“Repetition. Repetition. Repetition.”
“Practice makes perfect.”
“You won’t succeed if you never try.”
“Rome wasn’t built in a day.”
“I think I can, I think I can, I think I can…”
There are lots of things we can say to motivate ourselves. Everyone likes a good pep talk, after all. But does perfection ever truly come with more practice? Can Rome be built in merely half a day? Can success be achieved with no effort at all?
Would the little train Engine reach the summit of the mountain if he didn’t think he could do it? (I think I can, I think I can…)
Not much happens when effort is lacking. Or absent altogether. This is true with most things in life. It is certainly true when it comes to your writing.
Work Towards The Goal Being Your Passion
As a writer, I find that I enjoy editing much better than actually writing. I write in order to edit. If I could skip the whole writing gig and just edit my art, then I’d be a very happy camper.
But that’s my problem. I can’t edit my art until I first write it. You can’t paint a masterpiece without first grabbing the brush. The chicken comes before the egg, if you will.
Personally, my creativity is spurred on when I get the erasure and change, edit, reformat, look for synonyms, etc. Blank white screens make me nervous. Yuck.
When I see a blank white page staring back at me, I get all jittery and tense.
Yet as the end of the page draws nearer and nearer and nearer still, I see the light at the end of the tunnel. Soft music begins to play somewhere off in the distance. Scents of jasmine and roses perfume the air. Moons align and life becomes what it should be. For me, a finished page is just the beginning of happy times ahead. I can’t wait to edit. To refine. To dabble.
For me, editing is writing! Or rather, editing is yet another brush stroke on the canvas of what will become a masterpiece.
Not every writer writes the same way. We are as unique as the snow that falls from the heavens. As different as the prints on our hands.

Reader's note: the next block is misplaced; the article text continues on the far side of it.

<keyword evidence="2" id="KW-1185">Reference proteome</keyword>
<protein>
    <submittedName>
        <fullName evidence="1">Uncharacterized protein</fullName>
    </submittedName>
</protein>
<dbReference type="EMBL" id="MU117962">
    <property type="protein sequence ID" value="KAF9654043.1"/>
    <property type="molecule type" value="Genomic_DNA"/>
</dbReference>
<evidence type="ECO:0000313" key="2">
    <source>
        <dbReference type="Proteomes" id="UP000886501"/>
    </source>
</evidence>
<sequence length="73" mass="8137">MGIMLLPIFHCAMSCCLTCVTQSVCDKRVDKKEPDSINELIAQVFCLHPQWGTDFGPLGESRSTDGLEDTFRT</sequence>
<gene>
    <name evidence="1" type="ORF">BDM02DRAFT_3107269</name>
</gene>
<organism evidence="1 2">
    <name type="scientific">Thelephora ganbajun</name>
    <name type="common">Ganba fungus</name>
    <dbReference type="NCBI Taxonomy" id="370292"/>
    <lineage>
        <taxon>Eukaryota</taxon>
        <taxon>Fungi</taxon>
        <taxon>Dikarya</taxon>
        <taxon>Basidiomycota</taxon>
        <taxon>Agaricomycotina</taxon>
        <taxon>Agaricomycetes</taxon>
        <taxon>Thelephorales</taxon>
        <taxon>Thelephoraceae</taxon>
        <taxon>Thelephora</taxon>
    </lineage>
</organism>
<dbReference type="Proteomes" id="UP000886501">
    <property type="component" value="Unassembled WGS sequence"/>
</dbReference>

The Similarities Between Writing And Golfing
For me, writing my first draft of anything is like playing a round of golf. Don’t tell anyone this but…I’m not that great at golf. I like to swing as hard as I can and just see what happens. Frankly, it’s not a good strategy for golf but it works for me. It makes it fun.
My tee shot in golf is typically nothing short of brutal. My ball usually lands in the middle of the fairway, but it just so happens to be another hole’s fairway. My tee shot in golf is a lot like my first draft in writing. All over the place but–Wow!–did I swing hard or what.
What keeps me going back to play another round of golf is that I get a chance to hit a second shot. And then a third. With each shot I’m provided another opportunity to wipe away past mistakes.
I can usually get onto the green by shots three or four (or seven or eight). After all is said and done, I’m a bogey golfer, averaging an extra shot per hole. I’ll never make the PGA cut, but I can hang my head high when I walk off the 18th green.
Editing Is Like Choosing Clubs In A Golf Bag
Writing is like golf. After swinging hard on my first finished draft, I’m not even close to where I want to be. I then spend some time editing and I’m back on the fairway before you know it, approaching the coveted green with a smile on my face.
After a few more rounds of editing, my ball finds the bottom of the cup and I’m scribbling away on my score card.
If golfing was limited to the tee shot only, I wouldn’t waste my time. But the beauty of the game is that I get a chance to right my wrongs, to correct my mistakes, and walk on the manicured grass.
Writing is like golf. If all I could do is offer my first draft, I wouldn’t waste my time. For me, the true love in writing comes in the editing process. That’s where I get to choose my clubs, check the wind, and putt for gold.
Remember this: Most golfers will never hit a hole in one. Ever. So you’re in good company.
What Can You Learn?
As you sit down to pen the first draft of your next blog article or chapter for a book, remember that it’s just the tee shot. You’ll get to refine it. To correct the mistakes. To win the game. To make it a masterpiece!
That’s why we need to practice our writing. The little Engine thought he could and that’s what gave him the motivation to reach the top of the mountain.
The greatest writers in the world would fail miserably if all they could present was a rough draft. So start writing, keep writing, and refine your work!
Just start writing. Because practice makes perfect.
QUESTION: Do you like writing or editing better? And why?
* Image Credit: seanomatopoeia (Creative Commons)